For both pathways, study is undertaken through traditional academic means as well as hands-on learning. Learning will be guided by tuition from professional specialists involved in theatre in a variety of community settings, including the academic experience of Central’s renowned applied theatre and drama education tutors. Students will have the opportunity to engage with relevant research methods in their field, usually presenting their work at Central’s annual postgraduate conference.

During Term Three, students may undertake project work (or further placement/professional practice) as part of an assessed unit. On the Drama in the Community and Drama Education pathway, students may work individually, or as part of a small group, on a practical project, which might include an arts residency in a primary or special needs school, a devised play and workshops for refugee children in the UK or abroad, creative playwriting workshops with selected client groups, or a performance and workshop on Bertolt Brecht’s theatre practice for post-16 students in schools and colleges in and around London. On the Drama and the Criminal Justice System pathway, students may work individually, or as part of a small group, on a practical project which might include a residency in a prison or young offenders’ institution, a devised play and workshops with fathers in prison for their children, or creative playwriting workshops with prisoners or ex-prisoners. On both pathways, students will theorise this work, interrogating its relationship within current and seminal discourses in the field.

Term Three may lead to a performance with a specified community, or may be more process orientated. Recent examples of project work include a community radio project in Brazil, a series of workshops with the young platform dwellers of Jaipur station in India, working with students in a hospital school in London, teaching English as a second language through drama with hotel staff in Thailand, working on Shakespeare in performance with a youth theatre, developing a range of theatre activities within a centre for the homeless in London, and introducing drama techniques to a special needs school in Ghana.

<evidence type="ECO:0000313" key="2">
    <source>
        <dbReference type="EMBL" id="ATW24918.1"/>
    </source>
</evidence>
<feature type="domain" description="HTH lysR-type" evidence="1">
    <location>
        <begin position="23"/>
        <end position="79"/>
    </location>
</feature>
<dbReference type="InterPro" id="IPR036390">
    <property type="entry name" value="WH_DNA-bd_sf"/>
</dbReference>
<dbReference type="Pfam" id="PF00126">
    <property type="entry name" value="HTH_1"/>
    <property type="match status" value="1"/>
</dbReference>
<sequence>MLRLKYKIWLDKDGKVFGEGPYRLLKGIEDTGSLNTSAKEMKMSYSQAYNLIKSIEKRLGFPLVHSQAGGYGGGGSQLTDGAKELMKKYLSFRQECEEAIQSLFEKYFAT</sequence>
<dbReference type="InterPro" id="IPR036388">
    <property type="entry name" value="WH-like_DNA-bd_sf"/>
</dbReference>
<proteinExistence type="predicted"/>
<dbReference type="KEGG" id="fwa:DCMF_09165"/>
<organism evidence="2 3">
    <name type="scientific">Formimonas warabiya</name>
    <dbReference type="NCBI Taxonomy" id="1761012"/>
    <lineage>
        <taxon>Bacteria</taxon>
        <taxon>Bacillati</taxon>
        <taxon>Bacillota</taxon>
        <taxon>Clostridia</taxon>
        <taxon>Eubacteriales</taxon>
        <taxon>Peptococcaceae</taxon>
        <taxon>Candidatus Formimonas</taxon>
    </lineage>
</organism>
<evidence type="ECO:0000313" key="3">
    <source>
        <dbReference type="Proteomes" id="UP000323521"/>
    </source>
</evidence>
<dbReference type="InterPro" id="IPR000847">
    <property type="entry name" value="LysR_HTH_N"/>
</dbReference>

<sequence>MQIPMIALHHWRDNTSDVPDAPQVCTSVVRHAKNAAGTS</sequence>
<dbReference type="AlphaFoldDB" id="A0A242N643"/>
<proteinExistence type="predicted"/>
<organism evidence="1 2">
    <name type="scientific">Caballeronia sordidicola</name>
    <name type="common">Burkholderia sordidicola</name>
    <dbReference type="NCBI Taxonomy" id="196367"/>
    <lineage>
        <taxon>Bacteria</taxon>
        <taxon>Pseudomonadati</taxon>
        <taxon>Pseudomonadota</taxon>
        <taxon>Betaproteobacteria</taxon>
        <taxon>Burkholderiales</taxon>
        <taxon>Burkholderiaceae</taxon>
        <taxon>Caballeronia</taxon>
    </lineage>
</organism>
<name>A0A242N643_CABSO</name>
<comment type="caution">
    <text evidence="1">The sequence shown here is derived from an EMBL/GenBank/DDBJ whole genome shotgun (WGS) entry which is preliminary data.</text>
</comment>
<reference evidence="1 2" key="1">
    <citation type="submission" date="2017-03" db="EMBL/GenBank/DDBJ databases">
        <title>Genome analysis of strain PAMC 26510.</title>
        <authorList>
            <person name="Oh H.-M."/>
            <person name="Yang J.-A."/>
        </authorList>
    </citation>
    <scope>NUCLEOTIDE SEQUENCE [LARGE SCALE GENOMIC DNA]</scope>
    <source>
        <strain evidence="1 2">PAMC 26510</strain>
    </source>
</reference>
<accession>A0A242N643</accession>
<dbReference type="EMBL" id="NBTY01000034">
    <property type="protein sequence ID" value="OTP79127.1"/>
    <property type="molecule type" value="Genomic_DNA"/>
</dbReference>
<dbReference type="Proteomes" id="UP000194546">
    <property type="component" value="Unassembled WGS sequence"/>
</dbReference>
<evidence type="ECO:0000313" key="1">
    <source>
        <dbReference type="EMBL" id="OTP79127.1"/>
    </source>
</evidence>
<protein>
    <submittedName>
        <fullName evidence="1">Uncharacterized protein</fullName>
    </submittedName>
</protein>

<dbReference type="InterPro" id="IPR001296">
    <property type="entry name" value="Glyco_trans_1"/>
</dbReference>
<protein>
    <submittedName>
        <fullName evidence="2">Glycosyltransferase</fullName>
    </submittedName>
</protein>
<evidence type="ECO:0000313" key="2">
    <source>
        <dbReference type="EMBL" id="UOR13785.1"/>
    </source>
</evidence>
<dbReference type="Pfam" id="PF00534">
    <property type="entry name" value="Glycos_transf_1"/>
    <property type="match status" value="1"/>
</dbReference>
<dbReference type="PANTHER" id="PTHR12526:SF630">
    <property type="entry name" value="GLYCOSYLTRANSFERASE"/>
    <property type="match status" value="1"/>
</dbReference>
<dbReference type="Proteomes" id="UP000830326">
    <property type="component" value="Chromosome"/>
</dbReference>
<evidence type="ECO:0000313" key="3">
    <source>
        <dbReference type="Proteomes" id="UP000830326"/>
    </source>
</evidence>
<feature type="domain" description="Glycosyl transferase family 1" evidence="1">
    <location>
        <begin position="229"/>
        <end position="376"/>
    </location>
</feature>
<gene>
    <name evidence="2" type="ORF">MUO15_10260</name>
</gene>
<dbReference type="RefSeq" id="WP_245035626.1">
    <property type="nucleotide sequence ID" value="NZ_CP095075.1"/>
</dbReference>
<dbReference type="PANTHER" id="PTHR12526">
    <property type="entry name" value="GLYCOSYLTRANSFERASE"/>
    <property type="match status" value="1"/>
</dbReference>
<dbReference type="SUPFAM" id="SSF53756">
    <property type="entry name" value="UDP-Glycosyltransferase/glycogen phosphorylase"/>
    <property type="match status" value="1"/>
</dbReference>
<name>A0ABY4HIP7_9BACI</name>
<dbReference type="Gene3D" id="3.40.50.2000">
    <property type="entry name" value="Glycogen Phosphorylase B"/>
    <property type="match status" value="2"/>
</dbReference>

Recent examples of work within the criminal justice system have included an arts residency in HMYOI Feltham, a variety of performance-related work at Doncaster Prison working with Second Shot in the areas of restorative justice, Theatre-in-Education (TIE) for those at risk and devising and performing plays for invited audiences.

Students may also work alongside a professional host or in one of Central’s partner placement institutions in the third term, or use their own work-based practice. In addition, students have the option to join one of Central’s many cross-School optional courses.

At the end of the year, students on both pathways consolidate their knowledge and understanding through a Sustained Independent Project (SIP). This is a dissertation about an area of particular interest in Applied Theatre.


Each unit has a written and/or practical assessment and submission of a dissertation addressing the student’s specialist area of interest.

Information for international students

Central holds international auditions/interviews in New York, San Francisco, Sydney, Santiago, Bangkok and Singapore. Please see Central’s website for details. To book a place please email admissions@cssd.ac.uk. If you are unable to attend in person, the course admissions tutor may offer you the opportunity of a distance audition/interview.

Qualification and course duration


full time
12 months
part time
24 months


AssessmentWhat kind of work will I be doing? (proportionally)
Written coursework / continuous assessment50
Professional practice20

Course contact details

Admissions and Student Recruitment Office